LGBTQ Checkbox Examined
Published: Friday, April 20, 2012
Updated: Saturday, April 21, 2012 20:04
In response to public debate over a proposal by the Georgetown University Student Association executive team to include an LGBTQ-friendly checkbox on freshman housing forms, GUSA is forming a working group to evaluate that proposal and other potential means of increasing on-campus safety for LGBTQ students.
The LGBTQ safety and wellness working group, which will be led by GUSA Transitional Secretary Sam Ungar (COL ’12) and Secretary of Diversity Affairs James Saucedo (MSB ’13), plans to meet twice before the end of the academic year.
“We’re looking forward to having productive conversations about ensuring health, safety and wellness for LGBTQ students at Georgetown,” GUSA Vice President Vail Kohnert-Yount (SFS ’13) said.
GUSA has reached out to specific students about joining the working group, but membership is open to all undergraduates. Meetings, however, will be closed to the public.
GUSA President Clara Gustafson (SFS ’13) and Kohnert-Yount included the LGBTQ-friendly checkbox in their campaign platform, but the proposal has drawn significant criticism since the pair’s election. In a viewpoint published in The Hoya (“Acceptance Shouldn’t Be Optional, But Expected,” A3 March 27, 2012), Nick Shaker (COL ’12) criticized the measure for implying that tolerance is optional.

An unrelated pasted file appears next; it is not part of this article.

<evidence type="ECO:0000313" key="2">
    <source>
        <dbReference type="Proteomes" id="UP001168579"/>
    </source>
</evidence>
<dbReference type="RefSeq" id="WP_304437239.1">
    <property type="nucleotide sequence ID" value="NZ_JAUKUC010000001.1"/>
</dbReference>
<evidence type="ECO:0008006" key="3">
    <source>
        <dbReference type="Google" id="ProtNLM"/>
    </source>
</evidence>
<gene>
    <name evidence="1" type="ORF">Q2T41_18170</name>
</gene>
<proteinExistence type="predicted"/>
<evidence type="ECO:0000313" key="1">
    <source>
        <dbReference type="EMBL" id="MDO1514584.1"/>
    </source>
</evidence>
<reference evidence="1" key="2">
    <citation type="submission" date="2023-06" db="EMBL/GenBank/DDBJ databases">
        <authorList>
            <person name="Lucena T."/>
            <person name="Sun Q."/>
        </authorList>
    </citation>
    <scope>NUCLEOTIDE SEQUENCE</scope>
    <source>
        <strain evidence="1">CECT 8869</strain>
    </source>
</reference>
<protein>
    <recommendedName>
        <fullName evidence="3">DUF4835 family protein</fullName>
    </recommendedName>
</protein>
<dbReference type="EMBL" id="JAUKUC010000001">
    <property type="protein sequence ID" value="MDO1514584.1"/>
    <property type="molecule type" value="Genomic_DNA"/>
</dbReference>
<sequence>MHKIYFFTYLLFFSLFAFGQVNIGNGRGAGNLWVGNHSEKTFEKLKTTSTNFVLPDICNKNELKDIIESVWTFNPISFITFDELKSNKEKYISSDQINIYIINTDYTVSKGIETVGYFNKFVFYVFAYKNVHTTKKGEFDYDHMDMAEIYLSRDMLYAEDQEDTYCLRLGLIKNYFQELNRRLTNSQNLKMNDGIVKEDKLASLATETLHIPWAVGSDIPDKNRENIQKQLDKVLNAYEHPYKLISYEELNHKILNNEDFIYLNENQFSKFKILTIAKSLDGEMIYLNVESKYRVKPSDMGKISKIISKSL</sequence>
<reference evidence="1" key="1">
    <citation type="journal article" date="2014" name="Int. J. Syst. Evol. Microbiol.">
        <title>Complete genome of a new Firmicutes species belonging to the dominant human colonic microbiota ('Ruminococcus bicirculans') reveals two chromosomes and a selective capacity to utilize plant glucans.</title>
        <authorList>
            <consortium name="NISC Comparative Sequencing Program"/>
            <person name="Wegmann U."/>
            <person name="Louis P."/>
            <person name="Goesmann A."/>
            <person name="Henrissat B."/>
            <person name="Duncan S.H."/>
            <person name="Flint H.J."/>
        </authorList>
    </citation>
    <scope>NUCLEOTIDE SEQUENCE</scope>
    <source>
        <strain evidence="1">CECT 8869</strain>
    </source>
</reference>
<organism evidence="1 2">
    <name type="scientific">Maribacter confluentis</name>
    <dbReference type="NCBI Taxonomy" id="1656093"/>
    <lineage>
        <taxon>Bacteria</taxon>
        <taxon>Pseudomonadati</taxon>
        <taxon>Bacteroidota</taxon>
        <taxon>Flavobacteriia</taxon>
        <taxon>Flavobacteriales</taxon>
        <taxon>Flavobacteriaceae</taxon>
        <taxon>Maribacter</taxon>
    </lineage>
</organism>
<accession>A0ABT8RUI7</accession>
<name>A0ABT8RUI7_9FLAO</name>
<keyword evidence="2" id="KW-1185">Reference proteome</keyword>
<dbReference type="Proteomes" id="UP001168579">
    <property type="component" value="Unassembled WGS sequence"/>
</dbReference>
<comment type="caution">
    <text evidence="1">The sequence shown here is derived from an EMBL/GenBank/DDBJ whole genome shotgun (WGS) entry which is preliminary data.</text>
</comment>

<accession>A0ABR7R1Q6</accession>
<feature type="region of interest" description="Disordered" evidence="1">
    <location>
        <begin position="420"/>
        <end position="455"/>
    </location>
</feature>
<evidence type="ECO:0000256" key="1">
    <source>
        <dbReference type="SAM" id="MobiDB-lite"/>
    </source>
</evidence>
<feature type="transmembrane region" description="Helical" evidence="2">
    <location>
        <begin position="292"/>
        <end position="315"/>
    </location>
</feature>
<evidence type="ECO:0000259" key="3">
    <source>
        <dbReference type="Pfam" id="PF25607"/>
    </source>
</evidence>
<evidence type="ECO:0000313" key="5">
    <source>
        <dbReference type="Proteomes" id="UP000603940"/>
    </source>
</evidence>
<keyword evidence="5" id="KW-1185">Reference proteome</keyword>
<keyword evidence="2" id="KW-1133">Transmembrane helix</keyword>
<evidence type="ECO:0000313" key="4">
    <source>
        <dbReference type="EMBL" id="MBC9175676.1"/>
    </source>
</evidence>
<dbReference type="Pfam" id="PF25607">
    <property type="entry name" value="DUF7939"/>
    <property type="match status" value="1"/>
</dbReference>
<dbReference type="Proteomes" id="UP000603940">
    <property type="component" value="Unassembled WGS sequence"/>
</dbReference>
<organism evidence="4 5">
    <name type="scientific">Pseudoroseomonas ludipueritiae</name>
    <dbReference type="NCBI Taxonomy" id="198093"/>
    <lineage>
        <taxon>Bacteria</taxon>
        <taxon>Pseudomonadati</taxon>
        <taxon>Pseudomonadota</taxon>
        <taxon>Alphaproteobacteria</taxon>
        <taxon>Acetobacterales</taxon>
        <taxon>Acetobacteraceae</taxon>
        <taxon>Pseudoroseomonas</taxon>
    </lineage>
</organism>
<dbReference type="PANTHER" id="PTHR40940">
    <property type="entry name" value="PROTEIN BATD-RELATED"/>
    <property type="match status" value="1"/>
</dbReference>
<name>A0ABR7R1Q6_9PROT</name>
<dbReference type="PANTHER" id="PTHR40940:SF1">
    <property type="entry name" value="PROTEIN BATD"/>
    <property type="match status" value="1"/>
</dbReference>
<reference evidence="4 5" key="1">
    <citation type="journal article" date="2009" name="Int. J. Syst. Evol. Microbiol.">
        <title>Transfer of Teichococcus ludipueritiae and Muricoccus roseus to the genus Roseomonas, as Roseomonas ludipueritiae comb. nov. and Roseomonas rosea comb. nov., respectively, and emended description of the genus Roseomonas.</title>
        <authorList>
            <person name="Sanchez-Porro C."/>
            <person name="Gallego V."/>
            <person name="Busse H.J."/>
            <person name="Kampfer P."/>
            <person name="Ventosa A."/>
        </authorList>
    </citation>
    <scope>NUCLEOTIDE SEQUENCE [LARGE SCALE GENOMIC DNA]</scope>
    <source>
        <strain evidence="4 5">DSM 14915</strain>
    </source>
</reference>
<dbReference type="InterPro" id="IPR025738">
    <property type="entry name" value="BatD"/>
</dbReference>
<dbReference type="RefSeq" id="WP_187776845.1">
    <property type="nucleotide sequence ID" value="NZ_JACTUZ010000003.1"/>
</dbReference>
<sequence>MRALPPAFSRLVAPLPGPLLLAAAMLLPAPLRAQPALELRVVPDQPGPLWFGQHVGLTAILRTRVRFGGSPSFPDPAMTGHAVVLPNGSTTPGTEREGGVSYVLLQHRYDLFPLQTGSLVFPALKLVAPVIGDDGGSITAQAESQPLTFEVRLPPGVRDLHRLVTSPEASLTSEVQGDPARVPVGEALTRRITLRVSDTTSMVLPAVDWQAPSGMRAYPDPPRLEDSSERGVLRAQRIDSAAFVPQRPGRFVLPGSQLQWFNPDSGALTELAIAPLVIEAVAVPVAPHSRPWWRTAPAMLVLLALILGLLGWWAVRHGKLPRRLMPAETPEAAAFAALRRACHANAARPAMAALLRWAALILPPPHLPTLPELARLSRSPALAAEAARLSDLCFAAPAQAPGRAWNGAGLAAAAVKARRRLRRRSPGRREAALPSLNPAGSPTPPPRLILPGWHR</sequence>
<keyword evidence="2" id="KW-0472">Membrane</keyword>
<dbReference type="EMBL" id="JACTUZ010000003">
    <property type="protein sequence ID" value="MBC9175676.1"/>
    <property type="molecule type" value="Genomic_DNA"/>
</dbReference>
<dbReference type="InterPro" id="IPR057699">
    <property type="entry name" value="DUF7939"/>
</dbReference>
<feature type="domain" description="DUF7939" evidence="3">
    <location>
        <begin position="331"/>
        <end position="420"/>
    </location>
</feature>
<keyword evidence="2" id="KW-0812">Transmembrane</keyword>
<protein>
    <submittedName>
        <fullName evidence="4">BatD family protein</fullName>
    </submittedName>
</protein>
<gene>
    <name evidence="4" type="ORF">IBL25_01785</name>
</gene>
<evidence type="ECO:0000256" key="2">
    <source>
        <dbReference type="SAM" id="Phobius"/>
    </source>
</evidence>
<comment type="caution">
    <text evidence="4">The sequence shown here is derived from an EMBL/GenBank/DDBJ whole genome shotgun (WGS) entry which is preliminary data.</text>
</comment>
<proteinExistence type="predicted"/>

“I think [Gustafson and Kohnert-Yount are] doing something that is very noble, and I’m thrilled to see institutional efforts in place to increase support and eliminate alienation of the LGBTQ community,” Shaker said. “I just think this is an oversimplified way of going about it.”
According to GUSA Senate Speaker Adam Talbot (COL ’12), an LGBTQ-friendly checkbox on the freshman housing form would address a pressing safety issue and allow other resources to work toward resolving the larger problem of intolerance of the LGBTQ community.
“No student should ever feel that they are so vulnerable in their own living situation during their freshman year that they have to leave Georgetown,” he said. “Unfortunately, you’re not going to reach everyone through events on campus. … So if there are people on this campus who don’t want to live with a gay person, you should not force a gay person to live with them.”
While Talbot will not be part of the working group, he said it was important that discussions about LGBTQ tolerance continue.
According to Gustafson, efforts to implement the proposal are on hold so that GUSA can evaluate feedback generated by the working group.
“I don’t want to move forward on anything and thereby disempower this group that has convened to seriously talk about this issue, so making sure those conversations are lengthy, fruitful and effective is our goal right now,” Gustafson said.